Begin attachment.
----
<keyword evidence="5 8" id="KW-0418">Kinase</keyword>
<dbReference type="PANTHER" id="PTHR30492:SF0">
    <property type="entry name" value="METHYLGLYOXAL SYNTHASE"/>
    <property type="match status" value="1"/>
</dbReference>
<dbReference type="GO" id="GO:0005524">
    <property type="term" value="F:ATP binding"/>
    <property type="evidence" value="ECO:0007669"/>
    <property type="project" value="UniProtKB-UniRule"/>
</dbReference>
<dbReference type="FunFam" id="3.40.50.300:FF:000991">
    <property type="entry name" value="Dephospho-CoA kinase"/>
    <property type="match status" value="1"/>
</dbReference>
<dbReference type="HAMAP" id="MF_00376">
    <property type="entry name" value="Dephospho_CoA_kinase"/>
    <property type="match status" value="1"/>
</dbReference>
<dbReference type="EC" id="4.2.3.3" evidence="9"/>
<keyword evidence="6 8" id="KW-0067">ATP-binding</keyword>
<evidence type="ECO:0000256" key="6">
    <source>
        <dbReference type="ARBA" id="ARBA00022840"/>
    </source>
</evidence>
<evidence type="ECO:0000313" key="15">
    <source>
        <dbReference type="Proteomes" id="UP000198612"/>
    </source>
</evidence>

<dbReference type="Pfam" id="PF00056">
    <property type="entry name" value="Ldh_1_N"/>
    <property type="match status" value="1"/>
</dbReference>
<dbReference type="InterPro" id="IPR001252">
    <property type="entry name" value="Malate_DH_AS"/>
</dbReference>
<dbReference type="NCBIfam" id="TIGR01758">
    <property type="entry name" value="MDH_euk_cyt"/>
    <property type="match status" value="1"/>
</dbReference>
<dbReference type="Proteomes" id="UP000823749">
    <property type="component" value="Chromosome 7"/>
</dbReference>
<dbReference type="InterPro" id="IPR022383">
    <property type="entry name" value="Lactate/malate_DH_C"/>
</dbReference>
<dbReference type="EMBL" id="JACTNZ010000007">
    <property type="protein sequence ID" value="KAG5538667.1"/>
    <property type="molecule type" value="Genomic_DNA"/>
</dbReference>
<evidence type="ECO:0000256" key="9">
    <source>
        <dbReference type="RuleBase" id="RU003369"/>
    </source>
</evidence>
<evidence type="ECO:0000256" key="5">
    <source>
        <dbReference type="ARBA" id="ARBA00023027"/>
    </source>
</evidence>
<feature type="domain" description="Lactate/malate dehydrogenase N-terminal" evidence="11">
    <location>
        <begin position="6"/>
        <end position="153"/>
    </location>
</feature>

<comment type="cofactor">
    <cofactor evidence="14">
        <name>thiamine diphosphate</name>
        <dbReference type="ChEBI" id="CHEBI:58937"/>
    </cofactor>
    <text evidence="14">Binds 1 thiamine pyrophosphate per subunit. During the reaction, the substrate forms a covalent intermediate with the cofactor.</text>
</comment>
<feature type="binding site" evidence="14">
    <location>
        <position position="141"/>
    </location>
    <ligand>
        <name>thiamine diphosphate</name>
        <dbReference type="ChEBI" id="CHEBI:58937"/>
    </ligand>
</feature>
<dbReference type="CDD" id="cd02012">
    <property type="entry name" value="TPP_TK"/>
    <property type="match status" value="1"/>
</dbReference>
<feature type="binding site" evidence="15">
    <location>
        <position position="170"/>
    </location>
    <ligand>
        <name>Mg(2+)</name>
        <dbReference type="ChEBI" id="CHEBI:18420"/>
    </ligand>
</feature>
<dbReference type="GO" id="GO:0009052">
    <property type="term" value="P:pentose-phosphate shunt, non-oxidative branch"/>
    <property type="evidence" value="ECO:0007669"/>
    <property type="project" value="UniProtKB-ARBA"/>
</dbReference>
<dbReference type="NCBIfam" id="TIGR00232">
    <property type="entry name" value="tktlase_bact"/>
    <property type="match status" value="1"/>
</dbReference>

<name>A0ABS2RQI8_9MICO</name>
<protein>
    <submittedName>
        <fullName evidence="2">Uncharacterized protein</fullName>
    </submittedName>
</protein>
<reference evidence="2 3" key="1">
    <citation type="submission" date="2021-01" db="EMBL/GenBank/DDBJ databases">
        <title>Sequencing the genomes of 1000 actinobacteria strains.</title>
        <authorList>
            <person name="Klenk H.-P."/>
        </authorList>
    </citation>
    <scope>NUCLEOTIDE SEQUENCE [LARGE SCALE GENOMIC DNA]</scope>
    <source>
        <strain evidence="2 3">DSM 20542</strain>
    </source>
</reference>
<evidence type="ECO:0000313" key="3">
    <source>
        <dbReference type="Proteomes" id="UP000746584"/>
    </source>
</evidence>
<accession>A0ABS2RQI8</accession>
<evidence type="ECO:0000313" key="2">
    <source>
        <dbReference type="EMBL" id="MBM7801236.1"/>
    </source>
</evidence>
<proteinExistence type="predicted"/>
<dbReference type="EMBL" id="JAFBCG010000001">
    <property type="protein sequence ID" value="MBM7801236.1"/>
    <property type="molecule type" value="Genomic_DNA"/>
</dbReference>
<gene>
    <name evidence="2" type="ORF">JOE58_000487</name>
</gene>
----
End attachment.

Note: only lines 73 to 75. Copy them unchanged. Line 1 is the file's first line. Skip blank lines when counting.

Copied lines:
    <text evidence="14">Binds 1 thiamine pyrophosphate per subunit. During the reaction, the substrate forms a covalent intermediate with the cofactor.</text>
</comment>
<feature type="binding site" evidence="14">